Thomas Hardy in The Devil’s Den

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The Devil’s Den is all that remains of a dolmen or portal tomb built in the Neolithic period. Two monoliths support a 20-ton capstone. Two more stones lie between the uprights. This quartet of sarsen stones created an entrance to a long barrow, 230 feet long, 120 feet wide and similar in size to its more famous neighbour, the West Kennet Long Barrow. Ploughing and erosion have removed the soil leaving the fallen stones (re-erected in 1920) as totems amidst the rolling downs of Clatford Bottom.

When the British poet and writer on ruralism, H.J. Massingham visited The Devil’s Den in 1926, he wrote:

Its three uprights and capstone stand forlornly in the midst of an alien sea of ploughland swinging its umber ripples to the foot of a stone isle, drifted nearly four thousand years from the happy potencies of its past.

This Neolithic island of stone is marooned in Clatford Bottom, where the dry valley descends from Fyfield Down to the valley of the River Kennet. The stones of the dolmen haven’t come far. Fyfield is famous for its sarsen outcrops. Walking up the valley, the first sarsens (the locals called them Grey Werthers as they look like sheep lying in the field) outcrop a stone’s throw from the tomb.

Follow the track NE towards Overton Down and the sarsen field pours like a river of broken stones off Fyfield Down. This is where some of the Avebury stones were taken, selected, riven and carried by sledge, their route over Overton Down west via the Herepath or south-west towards the Sanctuary, turning North East to Avebury. The Avenue marks their processional route.

Thomas Hardy

The inspirational landscape for Thomas Hardy’s Wessex rarely crossed the border into Wiltshire. The Devil’s Den is featured in his short story What the Shepherd Saw. Hardy was prolific not only as a Novelist and Poet but also as a short story writer. He began publishing short stories in periodicals in 1874 and for the next thirty years, he published fifty in total. The main body of these were contained in three volumes, Wessex Tales (1888), A Group of Noble Dames (1891) and Lifes Little Ironies (1894). The rest was collected under the title A Changed Man and Other Tales in 1913. This collection contained What the Shepherd Saw – a tale of four moonlight nights:

To the south, in the direction of the young shepherd’s idle gaze, there rose one conspicuous object above the uniform moonlit plateau, and only one. It was a Druidical trilithon, consisting of three oblong stones in the form of a doorway, two on end, and one across as a lintel. Each stone had been worn, scratched, washed, nibbled, split, and otherwise attacked by ten thousand different weathers; but now the blocks looked shapely and little the worse for wear, so beautifully were they silvered over by the light of the moon. The ruin was locally called the Devil’s Door.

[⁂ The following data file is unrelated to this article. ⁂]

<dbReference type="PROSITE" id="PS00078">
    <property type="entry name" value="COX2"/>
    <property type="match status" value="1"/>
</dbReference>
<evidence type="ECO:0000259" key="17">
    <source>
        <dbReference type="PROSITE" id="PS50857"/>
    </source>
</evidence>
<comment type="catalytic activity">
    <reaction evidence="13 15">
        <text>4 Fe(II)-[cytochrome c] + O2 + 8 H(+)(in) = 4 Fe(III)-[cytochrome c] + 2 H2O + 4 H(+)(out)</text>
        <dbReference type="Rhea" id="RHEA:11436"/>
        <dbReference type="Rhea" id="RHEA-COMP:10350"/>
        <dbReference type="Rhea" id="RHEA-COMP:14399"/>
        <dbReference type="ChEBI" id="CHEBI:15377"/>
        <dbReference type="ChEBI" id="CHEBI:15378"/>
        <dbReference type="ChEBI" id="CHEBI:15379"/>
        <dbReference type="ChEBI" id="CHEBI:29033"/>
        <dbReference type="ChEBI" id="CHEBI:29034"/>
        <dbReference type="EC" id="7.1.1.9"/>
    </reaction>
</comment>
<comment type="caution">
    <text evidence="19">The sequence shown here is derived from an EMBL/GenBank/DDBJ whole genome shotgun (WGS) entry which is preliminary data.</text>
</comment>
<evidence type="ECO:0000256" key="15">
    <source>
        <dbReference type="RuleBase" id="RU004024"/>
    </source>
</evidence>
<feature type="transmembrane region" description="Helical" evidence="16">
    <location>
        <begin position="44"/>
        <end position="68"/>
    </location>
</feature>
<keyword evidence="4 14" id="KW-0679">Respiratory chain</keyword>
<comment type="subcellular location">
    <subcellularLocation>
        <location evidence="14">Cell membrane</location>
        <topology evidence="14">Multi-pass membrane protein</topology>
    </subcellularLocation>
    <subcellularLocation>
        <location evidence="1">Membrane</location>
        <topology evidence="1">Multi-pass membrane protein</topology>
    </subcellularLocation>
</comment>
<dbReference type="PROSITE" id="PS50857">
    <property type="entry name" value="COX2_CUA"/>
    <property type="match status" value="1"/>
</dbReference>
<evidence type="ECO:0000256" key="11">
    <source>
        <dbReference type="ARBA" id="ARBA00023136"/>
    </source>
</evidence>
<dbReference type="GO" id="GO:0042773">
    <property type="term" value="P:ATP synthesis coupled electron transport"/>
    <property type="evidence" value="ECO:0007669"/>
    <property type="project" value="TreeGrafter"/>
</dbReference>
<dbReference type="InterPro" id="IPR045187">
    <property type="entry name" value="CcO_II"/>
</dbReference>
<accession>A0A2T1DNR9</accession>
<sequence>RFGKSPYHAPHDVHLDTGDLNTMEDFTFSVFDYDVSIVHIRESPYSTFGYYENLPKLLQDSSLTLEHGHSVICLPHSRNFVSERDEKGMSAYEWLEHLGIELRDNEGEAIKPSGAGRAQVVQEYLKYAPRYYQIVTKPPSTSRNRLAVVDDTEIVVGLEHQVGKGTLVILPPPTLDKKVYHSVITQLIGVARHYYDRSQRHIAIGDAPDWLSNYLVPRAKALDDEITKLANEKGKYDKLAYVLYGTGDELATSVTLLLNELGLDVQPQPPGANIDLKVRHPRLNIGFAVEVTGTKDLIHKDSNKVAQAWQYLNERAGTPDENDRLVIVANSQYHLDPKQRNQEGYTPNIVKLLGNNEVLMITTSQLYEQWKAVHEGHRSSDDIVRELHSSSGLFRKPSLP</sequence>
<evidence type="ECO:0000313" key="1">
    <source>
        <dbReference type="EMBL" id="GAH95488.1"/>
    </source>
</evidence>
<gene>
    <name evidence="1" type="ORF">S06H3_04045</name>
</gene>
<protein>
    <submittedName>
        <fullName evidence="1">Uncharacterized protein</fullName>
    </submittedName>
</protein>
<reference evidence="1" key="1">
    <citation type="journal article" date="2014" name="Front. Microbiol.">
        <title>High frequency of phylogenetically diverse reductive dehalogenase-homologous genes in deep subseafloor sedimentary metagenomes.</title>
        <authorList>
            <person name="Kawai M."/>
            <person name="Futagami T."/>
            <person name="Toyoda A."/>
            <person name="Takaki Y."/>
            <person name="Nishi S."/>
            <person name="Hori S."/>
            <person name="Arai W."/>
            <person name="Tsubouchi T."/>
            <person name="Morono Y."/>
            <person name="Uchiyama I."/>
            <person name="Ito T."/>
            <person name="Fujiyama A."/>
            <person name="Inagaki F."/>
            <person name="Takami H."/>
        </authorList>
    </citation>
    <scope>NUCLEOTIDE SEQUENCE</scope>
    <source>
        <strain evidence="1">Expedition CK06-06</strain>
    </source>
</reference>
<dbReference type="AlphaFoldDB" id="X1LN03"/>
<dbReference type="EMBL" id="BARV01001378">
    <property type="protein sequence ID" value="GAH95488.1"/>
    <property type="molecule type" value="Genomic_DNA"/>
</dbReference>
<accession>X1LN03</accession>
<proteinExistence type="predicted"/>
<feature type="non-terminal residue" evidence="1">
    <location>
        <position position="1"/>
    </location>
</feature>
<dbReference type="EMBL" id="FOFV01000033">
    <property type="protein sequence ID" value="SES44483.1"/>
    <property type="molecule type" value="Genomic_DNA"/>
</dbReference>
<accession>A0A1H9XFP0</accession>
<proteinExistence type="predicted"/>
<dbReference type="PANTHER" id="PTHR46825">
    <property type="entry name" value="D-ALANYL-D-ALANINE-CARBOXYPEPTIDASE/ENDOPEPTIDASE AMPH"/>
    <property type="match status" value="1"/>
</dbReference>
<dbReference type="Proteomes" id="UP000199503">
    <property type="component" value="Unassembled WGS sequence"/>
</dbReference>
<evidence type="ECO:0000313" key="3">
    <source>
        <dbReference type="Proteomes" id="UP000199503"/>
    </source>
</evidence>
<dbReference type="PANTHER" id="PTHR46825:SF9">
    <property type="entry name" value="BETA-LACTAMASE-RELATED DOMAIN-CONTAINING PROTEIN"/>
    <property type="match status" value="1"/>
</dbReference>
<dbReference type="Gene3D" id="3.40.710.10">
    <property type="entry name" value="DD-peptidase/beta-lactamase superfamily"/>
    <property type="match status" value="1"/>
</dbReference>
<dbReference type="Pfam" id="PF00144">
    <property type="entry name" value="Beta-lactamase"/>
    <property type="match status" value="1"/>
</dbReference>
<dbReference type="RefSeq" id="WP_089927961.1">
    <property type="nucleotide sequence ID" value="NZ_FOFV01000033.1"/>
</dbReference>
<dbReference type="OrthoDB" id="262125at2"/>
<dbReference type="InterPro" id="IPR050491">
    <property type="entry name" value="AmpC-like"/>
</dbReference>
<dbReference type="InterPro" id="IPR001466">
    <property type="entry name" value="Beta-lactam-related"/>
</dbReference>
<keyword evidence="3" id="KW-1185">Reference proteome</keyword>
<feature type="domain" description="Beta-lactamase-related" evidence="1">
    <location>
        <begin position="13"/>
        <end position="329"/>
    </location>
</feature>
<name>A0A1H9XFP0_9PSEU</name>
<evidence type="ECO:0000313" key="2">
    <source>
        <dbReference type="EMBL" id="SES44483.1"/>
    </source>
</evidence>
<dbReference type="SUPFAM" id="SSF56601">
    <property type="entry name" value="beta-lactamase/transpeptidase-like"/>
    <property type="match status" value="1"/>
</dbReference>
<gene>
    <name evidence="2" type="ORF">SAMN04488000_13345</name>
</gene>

An old shepherd presently entered the hut from the direction of the ewes, and looked around in the gloom. ‘Be ye sleepy?’ he asked in cross accents of the boy.

The lad replied rather timidly in the negative.

‘Then,’ said the shepherd, ‘I’ll get me home-along, and rest for a few hours. There’s nothing to be done here now as I can see. The ewes can want no more tending till daybreak–’tis beyond the bounds of reason that they can. But as the order is that one of us must bide, I’ll leave ‘ee, d’ye hear. You can sleep by day, and I can’t. And you can be down to my house in ten minutes if anything should happen. I can’t afford ‘ee candle; but, as ’tis Christmas week, and the time that folks have hollerdays, you can enjoy yerself by falling asleep a bit in the chair instead of biding awake all the time. But mind, not longer at once than while the shade of the Devil’s Door moves a couple of spans, for you must keep an eye upon the ewes.’

The boy made no definite reply, and the old man, stirring the fire in the stove with his crook-stem, closed the door upon his companion and vanished.

William Stuckley

North-east view of the Kitsvaen in Clatford Bottom 1 July 1723 | Engraved by John Harris

The English antiquarian William Stuckley sketched the Devil’s Den on 1st July 1723. Stuckley was a significant influence on the development of archaeology and pioneered the scholarly investigation of the prehistoric monuments of Stonehenge and Avebury. Stuckley uses the Welsh Kistvaen, cist (chest) and maen (stone) to describe the tomb.


Thomas Hardy. A Changed Man and Other Tales, New York & London: Harper and Brothers, 1913


OS grid reference: SU 1521 6965
Historic England Listing

  1. Sarsen:  Sarsen stones are silicified sandstone blocks found in quantity on Salisbury Plain and the Marlborough Downs in Wiltshire. Sarsens are the post-glacial remains of a cap of Cenozoic silcrete that once covered much of southern England. Silcrete is a dense, hard rock created from sand bound by silica cement, making it silicified sandstone. Silcretes contain more than 85% silica by weight. The term was first introduced by Lamplugh (1902) to describe (in an Irish context) “sporadic masses of ‘grey wether’ type, indurated by a siliceous cement”. ↩︎
  2. Herepath or Herewag: A military road (here “armed host”, wag “way”. OE) dating from the ninth century. As superior or safer roads, sometimes following ridgeway routes, herepaths were intensely used by travellers and hauliers. Also found as a prefix in compound words such as harbour (a burh with a garrison) ↩︎

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